Rod Stewart revisits the event where he hid behind the Grateful Dead’s Wall of amplifiers during the time Jeff Beck Group performed their first USA show in 1968 – for concern of being disgraced as a “fake” by the audience.
The event took place as the group began the first of four opening shows for the Dead at New York’s iconic Fillmore East venue. In the new installment of the How to Wow podcast, Stewart recalled it occurred just after he’d been frightened by his first travel in a jumbo jet.
“I was so nervous,” he recalled. “I always tried to sound like Sam Cooke, sound like a black singer, all my life. I thought, ‘I’m gonna be found out – there’s gonna be lots of black people sitting there, going, “Fake! You’re a fake!”’ Of course, it was a load of hippies when I eventually came from behind the rack of amps. Jeff said, ‘Come on, you can come out now!’ And it was just a load of hippies!”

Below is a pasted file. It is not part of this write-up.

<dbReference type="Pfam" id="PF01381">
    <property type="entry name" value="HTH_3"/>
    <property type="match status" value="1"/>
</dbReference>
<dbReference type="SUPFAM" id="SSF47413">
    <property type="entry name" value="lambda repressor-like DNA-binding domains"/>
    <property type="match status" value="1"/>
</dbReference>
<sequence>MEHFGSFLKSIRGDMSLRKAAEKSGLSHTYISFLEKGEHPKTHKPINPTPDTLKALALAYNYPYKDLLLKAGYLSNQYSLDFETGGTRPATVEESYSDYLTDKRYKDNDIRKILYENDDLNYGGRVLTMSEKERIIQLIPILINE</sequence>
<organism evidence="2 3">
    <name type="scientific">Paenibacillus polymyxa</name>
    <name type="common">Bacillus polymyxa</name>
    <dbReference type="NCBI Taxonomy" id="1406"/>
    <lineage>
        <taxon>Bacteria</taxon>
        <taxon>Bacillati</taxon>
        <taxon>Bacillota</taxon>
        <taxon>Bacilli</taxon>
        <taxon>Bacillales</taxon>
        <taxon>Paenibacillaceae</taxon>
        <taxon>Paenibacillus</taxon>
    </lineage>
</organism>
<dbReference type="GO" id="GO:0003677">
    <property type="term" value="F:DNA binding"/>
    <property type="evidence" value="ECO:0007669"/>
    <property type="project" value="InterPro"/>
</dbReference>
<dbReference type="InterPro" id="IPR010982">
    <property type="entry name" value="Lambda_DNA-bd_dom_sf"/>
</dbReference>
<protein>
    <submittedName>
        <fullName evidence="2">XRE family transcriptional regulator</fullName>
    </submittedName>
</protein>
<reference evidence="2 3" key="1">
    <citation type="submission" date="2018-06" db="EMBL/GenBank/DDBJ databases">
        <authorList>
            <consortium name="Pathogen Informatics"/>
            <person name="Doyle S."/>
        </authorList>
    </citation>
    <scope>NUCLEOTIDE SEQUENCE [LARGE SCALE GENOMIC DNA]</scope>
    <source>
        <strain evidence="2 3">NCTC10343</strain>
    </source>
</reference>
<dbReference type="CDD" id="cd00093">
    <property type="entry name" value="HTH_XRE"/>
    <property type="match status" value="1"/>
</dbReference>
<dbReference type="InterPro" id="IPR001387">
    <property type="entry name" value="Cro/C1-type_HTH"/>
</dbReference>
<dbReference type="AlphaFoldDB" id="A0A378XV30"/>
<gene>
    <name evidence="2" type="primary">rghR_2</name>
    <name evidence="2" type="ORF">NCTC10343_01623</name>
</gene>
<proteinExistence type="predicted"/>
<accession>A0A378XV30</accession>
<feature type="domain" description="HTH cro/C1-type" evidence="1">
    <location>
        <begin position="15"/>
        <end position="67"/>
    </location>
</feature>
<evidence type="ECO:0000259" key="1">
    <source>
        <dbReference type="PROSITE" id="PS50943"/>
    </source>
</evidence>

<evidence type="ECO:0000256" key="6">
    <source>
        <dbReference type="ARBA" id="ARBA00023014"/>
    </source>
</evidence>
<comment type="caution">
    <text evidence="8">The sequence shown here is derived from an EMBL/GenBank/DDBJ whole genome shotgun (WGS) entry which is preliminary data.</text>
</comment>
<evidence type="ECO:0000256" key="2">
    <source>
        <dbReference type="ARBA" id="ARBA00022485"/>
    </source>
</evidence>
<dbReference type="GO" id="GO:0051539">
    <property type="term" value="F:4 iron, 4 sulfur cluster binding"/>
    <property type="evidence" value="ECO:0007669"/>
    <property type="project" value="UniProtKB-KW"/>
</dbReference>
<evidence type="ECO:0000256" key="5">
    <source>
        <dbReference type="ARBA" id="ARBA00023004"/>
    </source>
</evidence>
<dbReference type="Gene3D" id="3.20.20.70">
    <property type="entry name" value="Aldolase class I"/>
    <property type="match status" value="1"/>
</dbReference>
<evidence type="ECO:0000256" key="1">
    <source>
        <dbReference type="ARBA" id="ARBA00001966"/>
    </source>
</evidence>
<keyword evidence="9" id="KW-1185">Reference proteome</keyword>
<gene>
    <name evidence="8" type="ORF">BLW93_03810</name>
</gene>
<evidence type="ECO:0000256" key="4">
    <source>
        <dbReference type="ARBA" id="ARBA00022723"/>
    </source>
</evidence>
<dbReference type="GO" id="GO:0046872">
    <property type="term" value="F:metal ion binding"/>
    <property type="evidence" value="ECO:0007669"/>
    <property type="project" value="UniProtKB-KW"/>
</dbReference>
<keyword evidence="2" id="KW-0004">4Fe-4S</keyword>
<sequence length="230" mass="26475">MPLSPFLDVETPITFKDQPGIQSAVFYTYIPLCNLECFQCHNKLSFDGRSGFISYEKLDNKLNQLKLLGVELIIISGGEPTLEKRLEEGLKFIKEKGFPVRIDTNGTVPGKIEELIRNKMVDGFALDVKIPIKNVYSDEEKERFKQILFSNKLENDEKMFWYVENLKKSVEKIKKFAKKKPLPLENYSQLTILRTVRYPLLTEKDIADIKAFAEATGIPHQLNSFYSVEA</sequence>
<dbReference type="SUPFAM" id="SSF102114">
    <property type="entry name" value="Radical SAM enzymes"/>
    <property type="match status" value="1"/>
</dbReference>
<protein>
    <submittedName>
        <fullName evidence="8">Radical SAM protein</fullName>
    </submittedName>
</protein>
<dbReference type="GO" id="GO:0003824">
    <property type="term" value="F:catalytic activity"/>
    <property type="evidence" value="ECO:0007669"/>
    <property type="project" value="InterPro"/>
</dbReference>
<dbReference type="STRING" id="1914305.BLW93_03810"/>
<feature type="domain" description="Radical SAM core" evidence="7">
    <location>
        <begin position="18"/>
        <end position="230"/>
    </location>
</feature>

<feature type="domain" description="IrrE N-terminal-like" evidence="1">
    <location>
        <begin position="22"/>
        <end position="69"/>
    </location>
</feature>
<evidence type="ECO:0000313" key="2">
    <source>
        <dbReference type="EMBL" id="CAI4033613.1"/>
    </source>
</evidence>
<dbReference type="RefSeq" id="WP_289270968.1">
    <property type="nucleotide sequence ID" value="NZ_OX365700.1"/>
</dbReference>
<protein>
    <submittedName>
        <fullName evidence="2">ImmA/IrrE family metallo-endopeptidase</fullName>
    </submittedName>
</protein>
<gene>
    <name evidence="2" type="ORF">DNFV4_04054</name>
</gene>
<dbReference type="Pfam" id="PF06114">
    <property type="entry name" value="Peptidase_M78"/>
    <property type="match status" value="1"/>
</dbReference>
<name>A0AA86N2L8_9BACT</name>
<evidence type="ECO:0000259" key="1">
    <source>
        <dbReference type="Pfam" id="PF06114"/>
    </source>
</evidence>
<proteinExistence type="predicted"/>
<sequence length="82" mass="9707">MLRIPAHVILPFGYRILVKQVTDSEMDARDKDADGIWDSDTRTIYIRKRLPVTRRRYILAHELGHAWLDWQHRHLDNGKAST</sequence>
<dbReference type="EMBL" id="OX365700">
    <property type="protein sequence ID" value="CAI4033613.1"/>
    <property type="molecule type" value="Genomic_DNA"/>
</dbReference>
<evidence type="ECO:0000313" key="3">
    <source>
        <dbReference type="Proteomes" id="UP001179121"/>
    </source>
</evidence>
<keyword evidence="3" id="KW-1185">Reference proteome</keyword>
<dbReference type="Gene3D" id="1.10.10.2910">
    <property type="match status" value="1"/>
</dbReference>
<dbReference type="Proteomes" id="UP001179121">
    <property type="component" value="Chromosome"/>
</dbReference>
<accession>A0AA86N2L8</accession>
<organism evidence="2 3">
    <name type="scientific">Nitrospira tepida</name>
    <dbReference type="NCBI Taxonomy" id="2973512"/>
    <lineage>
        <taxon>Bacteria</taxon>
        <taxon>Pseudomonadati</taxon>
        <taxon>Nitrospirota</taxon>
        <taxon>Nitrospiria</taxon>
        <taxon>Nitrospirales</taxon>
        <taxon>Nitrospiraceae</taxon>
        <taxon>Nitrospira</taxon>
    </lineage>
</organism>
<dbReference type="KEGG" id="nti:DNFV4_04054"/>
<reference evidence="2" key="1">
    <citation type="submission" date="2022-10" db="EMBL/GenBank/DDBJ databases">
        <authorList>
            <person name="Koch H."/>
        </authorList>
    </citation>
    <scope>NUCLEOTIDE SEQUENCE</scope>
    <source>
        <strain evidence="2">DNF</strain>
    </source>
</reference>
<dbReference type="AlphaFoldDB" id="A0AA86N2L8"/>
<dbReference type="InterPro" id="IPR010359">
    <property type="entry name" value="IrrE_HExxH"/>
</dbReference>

He explained that his group had blown the Grateful Dead away, however, he acknowledged “not in volume,” adding: “America had never seen anything like this – me singing, Jeff playing guitar and Ronnie [Wood] playing bass, and Micky Waller on the drums and Nicky Hopkins on piano. What a lineup! They’d never seen Chicago blues being given back to them, fed back to them. This was before Led Zeppelin – of course, the [Rolling] Stones were big then – but this was us… and they’d never seen anything like it, especially a couple of tarts like me and Woody, all dressed up in lurex [and] high bouffant hair.”
Stewart continued: “We had no idea. We didn’t want to be particularly rich; we just wanted to do what we loved, which was play our music. [We] had no idea of being famous. It didn’t enter our minds. I think I speak for everybody else of that era.”